That was fast: as of April 16th, the initial $349 billion in funds for the Paycheck Protection Program (PPP) have either already been disbursed or are earmarked to fund approved or pending approved loans. Whether your practice will receive PPP funding is going to depend on where in the loan application process you are.
- Applied and Approved: If you have applied and have received approval notification, you are most likely ok and should still receive your funds—you’ll just want to confirm with your lender about timing. If you applied through a larger bank you may want to plan for the funds delivery to be somewhat delayed, as so far, the practices we know of that have already received funds went through smaller banks or credit unions.
- Applied but waiting for approval: If you have applied but have not yet heard back on an approval you may still be fine. Understandably you might feel a bit nervous, so it would be a good idea to reach out to your lender to request a status update.
- In the process of applying: If you have not yet applied or were in process of applying, you probably should still complete an application with your lender incase additional funds are allocated to the PPP by Congress. The Small Business Administration is not accepting additional applications as of April 16th due to being tapped out of the program’s allocated funds. However, it is likely that Congress will approve more money. When those funds will become available and how much is still up in the air.
There may also be additional programs created for small business financial assistance from the Federal Reserve or other institutions—but again, this is yet to be determined. And a word of caution: as in any time of crisis, you should watch for scams and fraudulent claims and rely only on trusted sources such as official government websites or information from your trusted lender.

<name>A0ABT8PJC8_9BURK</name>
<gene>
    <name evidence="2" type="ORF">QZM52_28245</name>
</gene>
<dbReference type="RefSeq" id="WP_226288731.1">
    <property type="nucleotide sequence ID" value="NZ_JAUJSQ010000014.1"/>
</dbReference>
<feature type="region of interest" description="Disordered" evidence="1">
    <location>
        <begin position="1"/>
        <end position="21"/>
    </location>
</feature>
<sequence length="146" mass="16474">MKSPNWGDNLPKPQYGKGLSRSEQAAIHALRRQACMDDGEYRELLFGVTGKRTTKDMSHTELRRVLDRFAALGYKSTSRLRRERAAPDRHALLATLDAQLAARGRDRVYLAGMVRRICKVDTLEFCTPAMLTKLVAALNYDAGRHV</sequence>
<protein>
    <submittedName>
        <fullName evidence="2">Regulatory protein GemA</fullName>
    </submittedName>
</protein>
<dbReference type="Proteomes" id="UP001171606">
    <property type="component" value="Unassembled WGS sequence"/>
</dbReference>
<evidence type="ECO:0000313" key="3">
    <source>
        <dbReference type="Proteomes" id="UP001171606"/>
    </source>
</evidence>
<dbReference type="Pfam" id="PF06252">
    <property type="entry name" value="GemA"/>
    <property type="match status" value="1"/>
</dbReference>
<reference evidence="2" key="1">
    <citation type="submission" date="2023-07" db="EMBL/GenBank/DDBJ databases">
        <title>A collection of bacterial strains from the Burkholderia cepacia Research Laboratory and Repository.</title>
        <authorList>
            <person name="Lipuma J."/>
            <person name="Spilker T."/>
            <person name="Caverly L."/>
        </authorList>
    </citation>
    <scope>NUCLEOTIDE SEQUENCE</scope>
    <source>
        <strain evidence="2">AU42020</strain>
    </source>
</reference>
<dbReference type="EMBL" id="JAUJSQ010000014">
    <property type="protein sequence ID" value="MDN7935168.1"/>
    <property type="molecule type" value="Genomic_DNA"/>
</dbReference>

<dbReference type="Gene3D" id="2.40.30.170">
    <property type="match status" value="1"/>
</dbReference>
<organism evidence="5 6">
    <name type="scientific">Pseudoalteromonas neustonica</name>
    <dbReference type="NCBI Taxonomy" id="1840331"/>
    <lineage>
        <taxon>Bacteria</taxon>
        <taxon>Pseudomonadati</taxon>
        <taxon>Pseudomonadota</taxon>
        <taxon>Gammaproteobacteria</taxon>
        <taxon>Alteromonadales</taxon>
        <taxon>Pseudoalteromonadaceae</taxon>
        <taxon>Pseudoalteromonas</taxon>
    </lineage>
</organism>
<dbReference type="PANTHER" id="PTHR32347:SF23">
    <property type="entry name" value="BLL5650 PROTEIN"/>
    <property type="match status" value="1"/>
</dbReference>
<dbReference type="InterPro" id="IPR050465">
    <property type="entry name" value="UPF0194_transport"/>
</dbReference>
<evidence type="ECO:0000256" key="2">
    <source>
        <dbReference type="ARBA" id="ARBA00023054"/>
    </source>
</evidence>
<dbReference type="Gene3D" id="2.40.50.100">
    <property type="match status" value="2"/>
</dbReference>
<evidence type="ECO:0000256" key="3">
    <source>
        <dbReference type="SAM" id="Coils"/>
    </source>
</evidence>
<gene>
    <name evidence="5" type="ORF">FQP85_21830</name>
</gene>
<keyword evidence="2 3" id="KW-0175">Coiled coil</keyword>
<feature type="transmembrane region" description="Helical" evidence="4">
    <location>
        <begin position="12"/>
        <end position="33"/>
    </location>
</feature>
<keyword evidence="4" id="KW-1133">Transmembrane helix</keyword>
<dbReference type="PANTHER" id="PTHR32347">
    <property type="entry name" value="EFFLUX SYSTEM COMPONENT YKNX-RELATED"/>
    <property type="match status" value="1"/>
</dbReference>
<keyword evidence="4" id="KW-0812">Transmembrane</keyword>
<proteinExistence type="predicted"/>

What to do while you wait
Regardless of your application status, there are other steps you can take right now to help your practice weather this event. After the safety and well-being of your team, your clients, and your patients, your priority is to support the fiscal viability of your practice. Things will be financially tight, difficult decisions will need to be made, and there will still be uncertainty—but you can use a few basic tools to help you get through long-term. The key is to know two essential numbers: your recent daily average revenue and your estimated daily average breakeven for current cost levels. You’ll also want to track the major expense centers and revenue levels that may cause those two numbers to change.
Daily Average Revenue (DAR): You can calculate the DAR number by leveraging the daily stats tab on your iVET360 Pulse dashboard. If you don’t have a dashboard yet, we invite you to take advantage of our free 3-month offer to use this tool to help track your practice financials. You will want to take the revenue total for the practice for the last 7-14 operational days and divide that revenue total by the number of operational days. Example: $50,000 in revenue over the last 14 days equals a DAR of $3,571.
Daily Average Breakeven: There are many ways to calculate this, but if you already have this number figured out, great—use that. If you have a way you like better in calculating this number, use that instead.
If you don’t already have that number, we recommend the following steps for simplicity and speed—but do keep in mind that this will not be an exact figure. However, it can provide you with a general idea of what you need to be producing in revenue to maintain your existing cost levels.